She also came to Germany for one of my weddings (there were three – all to the same guy :)). It was her first trip to Europe. She had finally made the leap and executed the first of the plans we had made back in 1990 for her world travel. Her enthusiasm was contagious and I was still a new immigrant and equally enamored of all the “cute” German towns.
She now has a daughter – whom I will meet for the first time in November. She looks just like her mom. I think she will be 5 by the time I get to Sydney so a really wonderful age to meet someone. I am really looking forward to seeing them all.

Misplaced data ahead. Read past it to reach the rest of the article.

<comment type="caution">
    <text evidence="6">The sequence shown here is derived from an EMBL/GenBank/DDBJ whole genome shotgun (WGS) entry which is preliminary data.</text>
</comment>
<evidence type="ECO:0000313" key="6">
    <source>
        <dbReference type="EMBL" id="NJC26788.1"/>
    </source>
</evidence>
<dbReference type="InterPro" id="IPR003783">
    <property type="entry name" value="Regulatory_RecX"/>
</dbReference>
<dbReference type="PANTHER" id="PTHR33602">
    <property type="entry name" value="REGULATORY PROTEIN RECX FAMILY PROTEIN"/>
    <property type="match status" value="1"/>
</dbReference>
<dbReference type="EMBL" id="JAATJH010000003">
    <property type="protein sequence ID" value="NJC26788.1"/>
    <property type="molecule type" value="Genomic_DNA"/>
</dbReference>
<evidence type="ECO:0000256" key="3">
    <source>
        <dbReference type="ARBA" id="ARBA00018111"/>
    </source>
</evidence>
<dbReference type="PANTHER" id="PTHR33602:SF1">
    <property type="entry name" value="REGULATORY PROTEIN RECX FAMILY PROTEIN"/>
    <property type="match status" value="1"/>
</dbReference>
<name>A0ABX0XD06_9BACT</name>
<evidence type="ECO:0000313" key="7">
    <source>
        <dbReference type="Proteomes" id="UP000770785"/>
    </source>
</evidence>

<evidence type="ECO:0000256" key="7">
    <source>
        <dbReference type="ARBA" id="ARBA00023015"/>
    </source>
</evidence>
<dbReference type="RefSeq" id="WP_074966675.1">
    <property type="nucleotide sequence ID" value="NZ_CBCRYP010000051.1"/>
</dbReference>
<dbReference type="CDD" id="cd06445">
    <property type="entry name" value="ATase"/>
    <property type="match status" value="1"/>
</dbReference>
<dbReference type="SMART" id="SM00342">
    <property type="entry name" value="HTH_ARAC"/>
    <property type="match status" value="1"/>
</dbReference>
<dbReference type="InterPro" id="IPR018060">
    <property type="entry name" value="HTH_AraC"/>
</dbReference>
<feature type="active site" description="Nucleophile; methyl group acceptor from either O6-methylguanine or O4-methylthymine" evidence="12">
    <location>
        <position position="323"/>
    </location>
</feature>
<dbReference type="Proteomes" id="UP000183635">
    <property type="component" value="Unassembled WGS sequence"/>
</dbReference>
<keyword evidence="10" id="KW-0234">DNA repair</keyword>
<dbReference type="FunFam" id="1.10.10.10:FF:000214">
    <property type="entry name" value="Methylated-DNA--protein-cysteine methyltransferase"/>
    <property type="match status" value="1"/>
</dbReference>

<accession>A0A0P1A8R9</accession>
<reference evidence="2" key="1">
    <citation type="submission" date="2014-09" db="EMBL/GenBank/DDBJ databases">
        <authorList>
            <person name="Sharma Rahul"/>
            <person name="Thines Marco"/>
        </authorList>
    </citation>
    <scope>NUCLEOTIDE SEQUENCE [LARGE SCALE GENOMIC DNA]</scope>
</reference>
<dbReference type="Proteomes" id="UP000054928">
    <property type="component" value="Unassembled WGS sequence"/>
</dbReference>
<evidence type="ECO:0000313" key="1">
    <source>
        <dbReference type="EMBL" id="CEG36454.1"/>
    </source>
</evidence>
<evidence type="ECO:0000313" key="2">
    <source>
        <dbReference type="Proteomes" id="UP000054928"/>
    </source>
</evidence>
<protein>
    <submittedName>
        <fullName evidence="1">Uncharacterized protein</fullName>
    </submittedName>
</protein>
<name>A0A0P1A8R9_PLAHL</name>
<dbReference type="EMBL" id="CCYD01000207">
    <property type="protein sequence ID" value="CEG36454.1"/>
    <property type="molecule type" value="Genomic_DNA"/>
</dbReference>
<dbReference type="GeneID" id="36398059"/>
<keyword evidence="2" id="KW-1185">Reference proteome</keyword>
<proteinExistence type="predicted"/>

Sadly, there will be no kangaroos on their front lawn. It really is a sophisticated, developed country with some of the best wine in the entire world. When I went for the wedding, I took myself on a wine tour of South Australia to get out of Elizabeth’s hair while she was doing wedding prep, and decided a case of wine from different producers with different maturity dates would make a great wedding present. I’ll be able to hear the stories of the bottles in person…
So… in honour of the blog’s anniversary (and Elizabeth’s birthday), I will pour a glass of Australian wine and make a toast to “the lucky country” – and kangaroos 🙂 You should do the same. Aussies do it all well – so pick your poison – anything from sparkling to Shiraz… or combine them and have a sparkling Shiraz, a personal favourite!